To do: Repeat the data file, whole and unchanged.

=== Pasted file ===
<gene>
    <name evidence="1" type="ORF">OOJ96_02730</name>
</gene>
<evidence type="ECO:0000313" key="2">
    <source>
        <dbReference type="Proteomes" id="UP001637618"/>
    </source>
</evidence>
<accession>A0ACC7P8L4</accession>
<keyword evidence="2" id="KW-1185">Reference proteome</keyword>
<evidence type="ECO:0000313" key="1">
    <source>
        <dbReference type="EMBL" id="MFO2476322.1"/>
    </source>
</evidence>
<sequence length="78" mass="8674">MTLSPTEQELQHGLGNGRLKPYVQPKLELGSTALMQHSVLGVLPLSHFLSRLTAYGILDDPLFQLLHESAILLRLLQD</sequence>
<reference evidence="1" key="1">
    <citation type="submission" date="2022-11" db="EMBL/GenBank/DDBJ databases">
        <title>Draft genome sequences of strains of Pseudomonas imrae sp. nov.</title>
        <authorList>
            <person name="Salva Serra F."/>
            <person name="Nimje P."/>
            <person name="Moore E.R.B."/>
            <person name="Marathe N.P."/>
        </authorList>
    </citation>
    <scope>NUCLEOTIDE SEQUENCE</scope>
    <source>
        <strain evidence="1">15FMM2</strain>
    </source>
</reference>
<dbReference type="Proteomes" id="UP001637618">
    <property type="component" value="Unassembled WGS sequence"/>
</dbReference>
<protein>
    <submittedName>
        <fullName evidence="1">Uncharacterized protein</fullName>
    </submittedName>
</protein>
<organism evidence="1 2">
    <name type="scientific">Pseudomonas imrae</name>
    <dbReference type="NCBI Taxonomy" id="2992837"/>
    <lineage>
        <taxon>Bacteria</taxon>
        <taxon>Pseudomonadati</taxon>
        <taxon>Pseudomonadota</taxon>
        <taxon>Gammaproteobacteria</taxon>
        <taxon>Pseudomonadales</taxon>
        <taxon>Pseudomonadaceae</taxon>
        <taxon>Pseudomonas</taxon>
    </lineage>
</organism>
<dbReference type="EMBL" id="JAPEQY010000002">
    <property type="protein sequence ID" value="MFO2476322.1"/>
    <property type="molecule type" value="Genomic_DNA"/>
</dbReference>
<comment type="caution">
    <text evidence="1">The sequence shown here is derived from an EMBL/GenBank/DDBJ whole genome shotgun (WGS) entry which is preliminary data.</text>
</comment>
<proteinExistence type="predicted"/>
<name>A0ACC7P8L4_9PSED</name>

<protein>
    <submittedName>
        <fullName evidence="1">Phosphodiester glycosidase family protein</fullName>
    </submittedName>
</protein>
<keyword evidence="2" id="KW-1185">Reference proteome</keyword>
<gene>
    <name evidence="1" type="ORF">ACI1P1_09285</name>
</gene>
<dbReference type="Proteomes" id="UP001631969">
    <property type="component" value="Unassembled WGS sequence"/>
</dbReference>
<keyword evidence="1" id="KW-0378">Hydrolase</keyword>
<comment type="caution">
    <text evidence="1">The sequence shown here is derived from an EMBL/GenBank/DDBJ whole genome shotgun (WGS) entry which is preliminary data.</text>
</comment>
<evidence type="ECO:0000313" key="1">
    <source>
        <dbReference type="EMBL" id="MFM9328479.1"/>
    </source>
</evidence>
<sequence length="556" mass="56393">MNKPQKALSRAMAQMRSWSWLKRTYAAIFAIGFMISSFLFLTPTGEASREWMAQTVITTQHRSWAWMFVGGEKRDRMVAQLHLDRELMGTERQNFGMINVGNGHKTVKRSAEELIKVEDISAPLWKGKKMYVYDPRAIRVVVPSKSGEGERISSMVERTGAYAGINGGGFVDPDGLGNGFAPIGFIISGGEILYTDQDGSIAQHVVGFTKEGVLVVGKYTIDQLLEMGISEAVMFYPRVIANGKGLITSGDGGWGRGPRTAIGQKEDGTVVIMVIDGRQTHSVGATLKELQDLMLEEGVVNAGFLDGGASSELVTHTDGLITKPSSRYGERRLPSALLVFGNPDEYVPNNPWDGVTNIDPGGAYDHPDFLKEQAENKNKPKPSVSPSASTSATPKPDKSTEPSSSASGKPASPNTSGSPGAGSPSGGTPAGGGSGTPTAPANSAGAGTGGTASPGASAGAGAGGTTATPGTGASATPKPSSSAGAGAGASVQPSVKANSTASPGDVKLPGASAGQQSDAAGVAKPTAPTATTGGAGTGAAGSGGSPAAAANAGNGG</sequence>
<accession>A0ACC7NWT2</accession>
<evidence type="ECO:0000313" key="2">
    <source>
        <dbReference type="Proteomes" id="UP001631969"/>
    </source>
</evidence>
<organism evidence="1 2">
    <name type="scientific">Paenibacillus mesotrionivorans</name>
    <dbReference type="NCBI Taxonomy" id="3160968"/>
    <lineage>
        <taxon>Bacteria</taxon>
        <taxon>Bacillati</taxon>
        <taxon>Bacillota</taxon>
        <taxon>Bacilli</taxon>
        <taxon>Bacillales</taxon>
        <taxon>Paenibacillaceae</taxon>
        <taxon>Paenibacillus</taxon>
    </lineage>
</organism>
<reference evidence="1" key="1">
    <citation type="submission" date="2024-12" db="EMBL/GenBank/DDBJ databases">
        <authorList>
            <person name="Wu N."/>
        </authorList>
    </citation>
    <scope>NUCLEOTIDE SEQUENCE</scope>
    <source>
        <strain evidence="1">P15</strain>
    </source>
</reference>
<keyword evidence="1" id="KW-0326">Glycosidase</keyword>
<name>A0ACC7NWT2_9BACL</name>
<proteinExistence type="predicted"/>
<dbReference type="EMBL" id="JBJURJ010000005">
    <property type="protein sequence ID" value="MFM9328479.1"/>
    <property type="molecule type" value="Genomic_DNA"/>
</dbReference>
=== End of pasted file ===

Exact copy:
<gene>
    <name evidence="1" type="ORF">OOJ96_02730</name>
</gene>
<evidence type="ECO:0000313" key="2">
    <source>
        <dbReference type="Proteomes" id="UP001637618"/>
    </source>
</evidence>
<accession>A0ACC7P8L4</accession>
<keyword evidence="2" id="KW-1185">Reference proteome</keyword>
<evidence type="ECO:0000313" key="1">
    <source>
        <dbReference type="EMBL" id="MFO2476322.1"/>
    </source>
</evidence>
<sequence length="78" mass="8674">MTLSPTEQELQHGLGNGRLKPYVQPKLELGSTALMQHSVLGVLPLSHFLSRLTAYGILDDPLFQLLHESAILLRLLQD</sequence>
<reference evidence="1" key="1">
    <citation type="submission" date="2022-11" db="EMBL/GenBank/DDBJ databases">
        <title>Draft genome sequences of strains of Pseudomonas imrae sp. nov.</title>
        <authorList>
            <person name="Salva Serra F."/>
            <person name="Nimje P."/>
            <person name="Moore E.R.B."/>
            <person name="Marathe N.P."/>
        </authorList>
    </citation>
    <scope>NUCLEOTIDE SEQUENCE</scope>
    <source>
        <strain evidence="1">15FMM2</strain>
    </source>
</reference>
<dbReference type="Proteomes" id="UP001637618">
    <property type="component" value="Unassembled WGS sequence"/>
</dbReference>
<protein>
    <submittedName>
        <fullName evidence="1">Uncharacterized protein</fullName>
    </submittedName>
</protein>
<organism evidence="1 2">
    <name type="scientific">Pseudomonas imrae</name>
    <dbReference type="NCBI Taxonomy" id="2992837"/>
    <lineage>
        <taxon>Bacteria</taxon>
        <taxon>Pseudomonadati</taxon>
        <taxon>Pseudomonadota</taxon>
        <taxon>Gammaproteobacteria</taxon>
        <taxon>Pseudomonadales</taxon>
        <taxon>Pseudomonadaceae</taxon>
        <taxon>Pseudomonas</taxon>
    </lineage>
</organism>
<dbReference type="EMBL" id="JAPEQY010000002">
    <property type="protein sequence ID" value="MFO2476322.1"/>
    <property type="molecule type" value="Genomic_DNA"/>
</dbReference>
<comment type="caution">
    <text evidence="1">The sequence shown here is derived from an EMBL/GenBank/DDBJ whole genome shotgun (WGS) entry which is preliminary data.</text>
</comment>
<proteinExistence type="predicted"/>
<name>A0ACC7P8L4_9PSED</name>

<protein>
    <submittedName>
        <fullName evidence="1">Phosphodiester glycosidase family protein</fullName>
    </submittedName>
</protein>
<keyword evidence="2" id="KW-1185">Reference proteome</keyword>
<gene>
    <name evidence="1" type="ORF">ACI1P1_09285</name>
</gene>
<dbReference type="Proteomes" id="UP001631969">
    <property type="component" value="Unassembled WGS sequence"/>
</dbReference>
<keyword evidence="1" id="KW-0378">Hydrolase</keyword>
<comment type="caution">
    <text evidence="1">The sequence shown here is derived from an EMBL/GenBank/DDBJ whole genome shotgun (WGS) entry which is preliminary data.</text>
</comment>
<evidence type="ECO:0000313" key="1">
    <source>
        <dbReference type="EMBL" id="MFM9328479.1"/>
    </source>
</evidence>
<sequence length="556" mass="56393">MNKPQKALSRAMAQMRSWSWLKRTYAAIFAIGFMISSFLFLTPTGEASREWMAQTVITTQHRSWAWMFVGGEKRDRMVAQLHLDRELMGTERQNFGMINVGNGHKTVKRSAEELIKVEDISAPLWKGKKMYVYDPRAIRVVVPSKSGEGERISSMVERTGAYAGINGGGFVDPDGLGNGFAPIGFIISGGEILYTDQDGSIAQHVVGFTKEGVLVVGKYTIDQLLEMGISEAVMFYPRVIANGKGLITSGDGGWGRGPRTAIGQKEDGTVVIMVIDGRQTHSVGATLKELQDLMLEEGVVNAGFLDGGASSELVTHTDGLITKPSSRYGERRLPSALLVFGNPDEYVPNNPWDGVTNIDPGGAYDHPDFLKEQAENKNKPKPSVSPSASTSATPKPDKSTEPSSSASGKPASPNTSGSPGAGSPSGGTPAGGGSGTPTAPANSAGAGTGGTASPGASAGAGAGGTTATPGTGASATPKPSSSAGAGAGASVQPSVKANSTASPGDVKLPGASAGQQSDAAGVAKPTAPTATTGGAGTGAAGSGGSPAAAANAGNGG</sequence>
<accession>A0ACC7NWT2</accession>
<evidence type="ECO:0000313" key="2">
    <source>
        <dbReference type="Proteomes" id="UP001631969"/>
    </source>
</evidence>
<organism evidence="1 2">
    <name type="scientific">Paenibacillus mesotrionivorans</name>
    <dbReference type="NCBI Taxonomy" id="3160968"/>
    <lineage>
        <taxon>Bacteria</taxon>
        <taxon>Bacillati</taxon>
        <taxon>Bacillota</taxon>
        <taxon>Bacilli</taxon>
        <taxon>Bacillales</taxon>
        <taxon>Paenibacillaceae</taxon>
        <taxon>Paenibacillus</taxon>
    </lineage>
</organism>
<reference evidence="1" key="1">
    <citation type="submission" date="2024-12" db="EMBL/GenBank/DDBJ databases">
        <authorList>
            <person name="Wu N."/>
        </authorList>
    </citation>
    <scope>NUCLEOTIDE SEQUENCE</scope>
    <source>
        <strain evidence="1">P15</strain>
    </source>
</reference>
<keyword evidence="1" id="KW-0326">Glycosidase</keyword>
<name>A0ACC7NWT2_9BACL</name>
<proteinExistence type="predicted"/>
<dbReference type="EMBL" id="JBJURJ010000005">
    <property type="protein sequence ID" value="MFM9328479.1"/>
    <property type="molecule type" value="Genomic_DNA"/>
</dbReference>